So far, it appears that the automotive industry will post overall weaker results than the expected 8% rise in February new-car sales, compared to last year.
Toyota looks to be the big winner with 13% gains, and thus far the only automaker to post results above industry wide expectations. One reason behind weaker than expected results: Harsher winter weather affected large parts of the nation during the second half of February, and it's likely those sales will be pushed into March Yong Yang, Ford’s chief economist for the Americas, had this to say on a conference call:
The underlying fundamentals supporting growth in 2015 remain solid. In spite of the recent rebound, fuel prices remain low and continue to provide a significant boost to consumer disposable income.
How bad was it?
Ford certainly posted the most disappointing February sales results thus far, and while there was reason to be disappointed, there is reason to believe it isn't quite as bad as it appears. Consider that Ford has been winding down its fleet sales, and more specifically its daily rental fleet sales which are less desirable than fleet sales to commercial or government consumers.
During February, Ford's fleet sales as a percentage of overall sales dipped to 30%, compared to last year's February mark of 32%. Furthermore, that decrease was fueled by a decline in daily rental sales, which accounted for 13% of sales during last year's February, but only 11% of overall sales last month.
A decline in fleet sales is part of the reason behind Ford's overall sales decline, but it isn't responsible for all of it. Ford's car and utility segments declined by 8% and 2.3%, respectively. Also, Ford's Lincoln luxury brand declined 7.5% compared to last year, which is actually worse than it appears as the new MKC, with sales of 1,558 units wasn't available during last year's comparable February.
There were some bright spots, though. Ford's Mustang posted a 32% sales increase and saw sales in its two largest markets, California and Texas, surge more than 130% and 40%, respectively. Also, Ford's large SUV, the Explorer, also posted a 32% sales gain to more than 17,000 units -- which makes it Ford's fourth best-selling vehicle last month. That's a good sign as SUV's are more profitable than passenger cars, and as gas continues to lower it should provide a sales boost on more profitable vehicles in 2015.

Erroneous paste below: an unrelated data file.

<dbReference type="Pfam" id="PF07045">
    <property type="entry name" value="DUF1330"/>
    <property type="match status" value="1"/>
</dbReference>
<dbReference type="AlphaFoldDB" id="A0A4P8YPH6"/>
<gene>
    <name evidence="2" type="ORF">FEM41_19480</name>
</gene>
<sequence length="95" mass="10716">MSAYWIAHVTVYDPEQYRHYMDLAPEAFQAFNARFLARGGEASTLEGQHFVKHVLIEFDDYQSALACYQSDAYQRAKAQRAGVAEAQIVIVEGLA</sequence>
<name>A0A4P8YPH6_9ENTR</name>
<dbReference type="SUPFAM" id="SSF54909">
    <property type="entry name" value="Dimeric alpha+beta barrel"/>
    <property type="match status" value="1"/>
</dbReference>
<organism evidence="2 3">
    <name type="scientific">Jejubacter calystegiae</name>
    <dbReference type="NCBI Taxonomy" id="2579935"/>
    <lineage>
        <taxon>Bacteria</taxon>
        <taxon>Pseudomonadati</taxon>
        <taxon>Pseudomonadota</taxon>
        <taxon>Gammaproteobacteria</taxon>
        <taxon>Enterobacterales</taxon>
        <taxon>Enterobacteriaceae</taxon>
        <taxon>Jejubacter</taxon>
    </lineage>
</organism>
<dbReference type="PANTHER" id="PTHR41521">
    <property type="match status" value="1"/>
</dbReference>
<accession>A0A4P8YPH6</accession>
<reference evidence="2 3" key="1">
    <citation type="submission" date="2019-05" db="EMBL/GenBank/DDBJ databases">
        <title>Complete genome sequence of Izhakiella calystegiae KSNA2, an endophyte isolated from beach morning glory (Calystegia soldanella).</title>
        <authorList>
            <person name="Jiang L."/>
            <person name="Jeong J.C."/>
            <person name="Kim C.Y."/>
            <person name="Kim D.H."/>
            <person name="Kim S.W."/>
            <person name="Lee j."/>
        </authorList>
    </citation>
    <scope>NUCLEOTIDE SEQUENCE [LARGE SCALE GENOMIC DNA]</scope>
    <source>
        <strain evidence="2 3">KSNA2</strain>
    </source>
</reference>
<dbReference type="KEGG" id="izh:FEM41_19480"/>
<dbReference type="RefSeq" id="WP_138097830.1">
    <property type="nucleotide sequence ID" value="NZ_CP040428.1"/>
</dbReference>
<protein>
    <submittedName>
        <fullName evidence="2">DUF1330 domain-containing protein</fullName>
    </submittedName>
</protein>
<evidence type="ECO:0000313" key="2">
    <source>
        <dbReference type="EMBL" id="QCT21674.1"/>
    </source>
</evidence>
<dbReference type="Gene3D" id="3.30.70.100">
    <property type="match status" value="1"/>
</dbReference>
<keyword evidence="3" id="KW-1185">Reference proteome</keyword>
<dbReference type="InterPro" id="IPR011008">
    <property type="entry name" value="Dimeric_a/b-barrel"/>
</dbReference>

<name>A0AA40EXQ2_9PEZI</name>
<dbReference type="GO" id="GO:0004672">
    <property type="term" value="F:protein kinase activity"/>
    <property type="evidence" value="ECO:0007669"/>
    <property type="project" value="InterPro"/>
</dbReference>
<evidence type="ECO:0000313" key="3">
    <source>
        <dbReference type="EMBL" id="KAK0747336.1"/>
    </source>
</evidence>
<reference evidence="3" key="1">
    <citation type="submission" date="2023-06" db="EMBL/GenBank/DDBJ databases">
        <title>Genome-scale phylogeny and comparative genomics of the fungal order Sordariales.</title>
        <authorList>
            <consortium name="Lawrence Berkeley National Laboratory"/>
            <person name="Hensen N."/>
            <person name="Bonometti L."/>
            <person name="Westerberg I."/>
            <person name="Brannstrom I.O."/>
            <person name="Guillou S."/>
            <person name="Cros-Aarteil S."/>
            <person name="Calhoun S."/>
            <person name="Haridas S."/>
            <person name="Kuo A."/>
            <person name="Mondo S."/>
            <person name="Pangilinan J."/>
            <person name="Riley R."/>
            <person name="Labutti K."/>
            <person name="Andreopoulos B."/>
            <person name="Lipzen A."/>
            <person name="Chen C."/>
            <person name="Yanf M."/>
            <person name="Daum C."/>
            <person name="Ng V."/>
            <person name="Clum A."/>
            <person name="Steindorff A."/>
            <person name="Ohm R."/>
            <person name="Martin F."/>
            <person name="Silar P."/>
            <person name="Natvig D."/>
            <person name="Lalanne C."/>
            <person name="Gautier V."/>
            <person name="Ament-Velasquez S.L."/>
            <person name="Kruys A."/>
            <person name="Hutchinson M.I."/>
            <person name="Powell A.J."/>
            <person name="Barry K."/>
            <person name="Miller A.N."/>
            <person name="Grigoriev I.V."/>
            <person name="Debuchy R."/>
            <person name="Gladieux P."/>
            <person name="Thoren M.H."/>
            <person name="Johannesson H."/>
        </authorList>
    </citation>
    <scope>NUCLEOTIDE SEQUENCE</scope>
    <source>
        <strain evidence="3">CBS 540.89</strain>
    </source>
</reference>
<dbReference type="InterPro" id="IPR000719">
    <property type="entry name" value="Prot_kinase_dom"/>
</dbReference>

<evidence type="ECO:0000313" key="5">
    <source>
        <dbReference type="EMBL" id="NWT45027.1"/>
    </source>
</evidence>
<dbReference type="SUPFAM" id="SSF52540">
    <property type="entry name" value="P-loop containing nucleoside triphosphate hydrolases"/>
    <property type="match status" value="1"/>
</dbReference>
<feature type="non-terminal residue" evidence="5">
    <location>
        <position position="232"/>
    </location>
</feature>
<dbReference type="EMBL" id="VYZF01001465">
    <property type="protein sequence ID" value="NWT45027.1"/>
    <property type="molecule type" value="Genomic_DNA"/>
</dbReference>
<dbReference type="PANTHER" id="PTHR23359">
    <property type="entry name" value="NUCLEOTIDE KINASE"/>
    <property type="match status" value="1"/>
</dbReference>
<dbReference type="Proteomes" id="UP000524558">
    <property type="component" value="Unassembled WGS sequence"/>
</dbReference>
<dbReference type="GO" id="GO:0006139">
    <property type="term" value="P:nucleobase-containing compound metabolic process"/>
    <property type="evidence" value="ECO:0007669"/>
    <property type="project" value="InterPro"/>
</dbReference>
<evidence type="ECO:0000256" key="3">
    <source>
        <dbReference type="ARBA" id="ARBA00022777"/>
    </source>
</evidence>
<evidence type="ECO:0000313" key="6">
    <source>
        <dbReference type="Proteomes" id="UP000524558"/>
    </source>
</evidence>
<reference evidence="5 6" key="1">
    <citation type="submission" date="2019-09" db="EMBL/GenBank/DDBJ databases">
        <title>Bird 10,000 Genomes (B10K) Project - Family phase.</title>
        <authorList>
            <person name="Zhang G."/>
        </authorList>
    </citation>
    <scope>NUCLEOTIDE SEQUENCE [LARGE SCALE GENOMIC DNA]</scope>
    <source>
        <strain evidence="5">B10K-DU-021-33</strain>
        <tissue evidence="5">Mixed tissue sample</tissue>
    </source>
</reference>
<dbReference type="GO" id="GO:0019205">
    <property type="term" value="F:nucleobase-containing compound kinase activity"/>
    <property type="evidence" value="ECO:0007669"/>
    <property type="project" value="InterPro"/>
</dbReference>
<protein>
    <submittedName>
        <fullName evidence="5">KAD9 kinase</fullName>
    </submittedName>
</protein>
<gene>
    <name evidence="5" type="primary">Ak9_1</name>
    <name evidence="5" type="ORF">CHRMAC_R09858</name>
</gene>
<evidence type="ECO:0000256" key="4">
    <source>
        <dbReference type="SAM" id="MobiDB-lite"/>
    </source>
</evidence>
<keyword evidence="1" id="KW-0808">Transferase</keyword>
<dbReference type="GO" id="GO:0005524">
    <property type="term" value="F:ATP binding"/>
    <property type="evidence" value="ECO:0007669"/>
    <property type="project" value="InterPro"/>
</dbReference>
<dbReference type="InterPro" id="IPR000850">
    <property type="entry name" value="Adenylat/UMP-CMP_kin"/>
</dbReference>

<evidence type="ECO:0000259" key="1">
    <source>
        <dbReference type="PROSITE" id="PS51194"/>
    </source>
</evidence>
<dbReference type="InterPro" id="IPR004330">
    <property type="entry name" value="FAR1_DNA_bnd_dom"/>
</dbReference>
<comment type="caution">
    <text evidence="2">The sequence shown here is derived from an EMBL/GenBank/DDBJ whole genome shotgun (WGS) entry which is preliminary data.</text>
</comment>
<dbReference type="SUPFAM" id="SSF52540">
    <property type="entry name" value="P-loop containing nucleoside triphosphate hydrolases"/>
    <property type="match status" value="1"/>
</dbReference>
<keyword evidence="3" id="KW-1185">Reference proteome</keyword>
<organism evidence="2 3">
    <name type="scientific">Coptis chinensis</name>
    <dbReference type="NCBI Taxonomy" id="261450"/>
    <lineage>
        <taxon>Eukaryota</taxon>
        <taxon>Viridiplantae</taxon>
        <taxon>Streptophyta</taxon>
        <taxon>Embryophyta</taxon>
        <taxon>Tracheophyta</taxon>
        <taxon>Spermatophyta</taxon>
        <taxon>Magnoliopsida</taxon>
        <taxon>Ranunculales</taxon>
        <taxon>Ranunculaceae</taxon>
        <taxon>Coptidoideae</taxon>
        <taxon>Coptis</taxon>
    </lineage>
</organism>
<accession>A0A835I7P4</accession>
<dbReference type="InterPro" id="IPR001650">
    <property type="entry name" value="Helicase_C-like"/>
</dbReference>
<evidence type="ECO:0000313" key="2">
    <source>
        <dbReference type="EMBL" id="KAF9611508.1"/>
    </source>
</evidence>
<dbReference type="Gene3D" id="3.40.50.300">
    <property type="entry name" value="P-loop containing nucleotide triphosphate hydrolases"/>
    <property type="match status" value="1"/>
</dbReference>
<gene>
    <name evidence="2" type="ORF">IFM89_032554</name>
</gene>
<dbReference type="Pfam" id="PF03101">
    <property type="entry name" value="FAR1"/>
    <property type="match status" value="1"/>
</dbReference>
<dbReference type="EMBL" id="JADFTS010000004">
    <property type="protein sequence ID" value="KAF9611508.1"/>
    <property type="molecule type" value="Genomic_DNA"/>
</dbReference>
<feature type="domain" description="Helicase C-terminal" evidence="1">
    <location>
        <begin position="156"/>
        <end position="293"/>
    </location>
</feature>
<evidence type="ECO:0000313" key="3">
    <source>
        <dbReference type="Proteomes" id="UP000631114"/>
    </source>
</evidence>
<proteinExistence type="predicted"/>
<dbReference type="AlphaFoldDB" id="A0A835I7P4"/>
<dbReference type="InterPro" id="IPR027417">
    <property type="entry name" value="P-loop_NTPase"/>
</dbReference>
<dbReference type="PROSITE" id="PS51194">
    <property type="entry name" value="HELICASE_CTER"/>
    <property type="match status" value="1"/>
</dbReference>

Though Ford was left behind in sales gains last month, January and February are historically weaker months and as the company's best-selling vehicle, the F-150, ramps up production -- its Kansas City, Missouri plant comes online this month -- investors should expect sales to improve throughout the second quarter. If overall sales don't start to improve by mid-year, it will be cause for concern.
Total sales at America's largest automaker rose 4% last month, compared to a year ago. While that checked in under analyst estimates of roughly 6% for the company, GM had some very notable increases.
Consider that pickup sales were up 37% and large SUVs were up 66%. That's great news hoping GM can ride rising sales of trucks -- typically the most profitable segment in the U.S. auto industry -- and large SUVs to a much more profitable than expected 2015.
"Six months into its launch, the Chevrolet Colorado is the industry's fastest-selling pickup, regardless of brand or model year," said Kurt McNeil, U.S. vice president of Sales Operations, in a press release. "The Silverado had another great month, with sales, market share and average transaction prices up sharply. And when you add the GMC Sierra and Canyon to the mix, GM's year-over-year pickup deliveries increased 37 percent. That follows January's 42 percent increase and December's 43 percent increase."
Also, riding the wave of new SUV and pickup sales, GM's average transaction prices checked in at $34,700 according to PIN estimates through Feb. 22, which is a healthy $2,700 increase per unit, compared to the same time frame last year. Furthermore, PIN also estimates that incentives as a percentage of ATP was actually down 90 basis points in February, month over month.
Last but not least
Checking in with the best sales performance of these three automakers, in terms of gains not overall volume, was Fiat Chrysler Automobiles with a 6% rise in February new car sales, compared to last year. That extends FCA's consecutive year-over-year sales gain to an impressive 59th straight month.
It should be no surprise to those following the automotive industry that the gains were largely driven by FCA's surging Jeep brand. Jeep brand sales were up 21% last month, compared to the prior year, and the brand has set a sales record in each month dating all the way back to November of 2013 -- which is pretty ridiculous.
Despite tougher year-over-year comparisons, here's a look at how strong Jeep's gains have been.
Looking at another very important brand for FCA, its Ram Truck brand which includes the Ram ProMaster, ProMaster City, and Ram Cargo Van, were up 12%. Sales of the Ram pickup were up 7% in January and it was the truck's best February since 2004.
Overall, nine FCA vehicles recorded their best February sales ever, which suggests that despite tough year-over-year comparisons, demand is still strong for FCA's vehicle lineup, and 2015 should be another solid year of sales gains.
Daniel Miller owns shares of Ford and General Motors. The Motley Fool recommends Ford and General Motors. The Motley Fool owns shares of Ford. Try any of our Foolish newsletter services free for 30 days. We Fools may not all hold the same opinions, but we all believe that considering a diverse range of insights makes us better investors. The Motley Fool has a disclosure policy.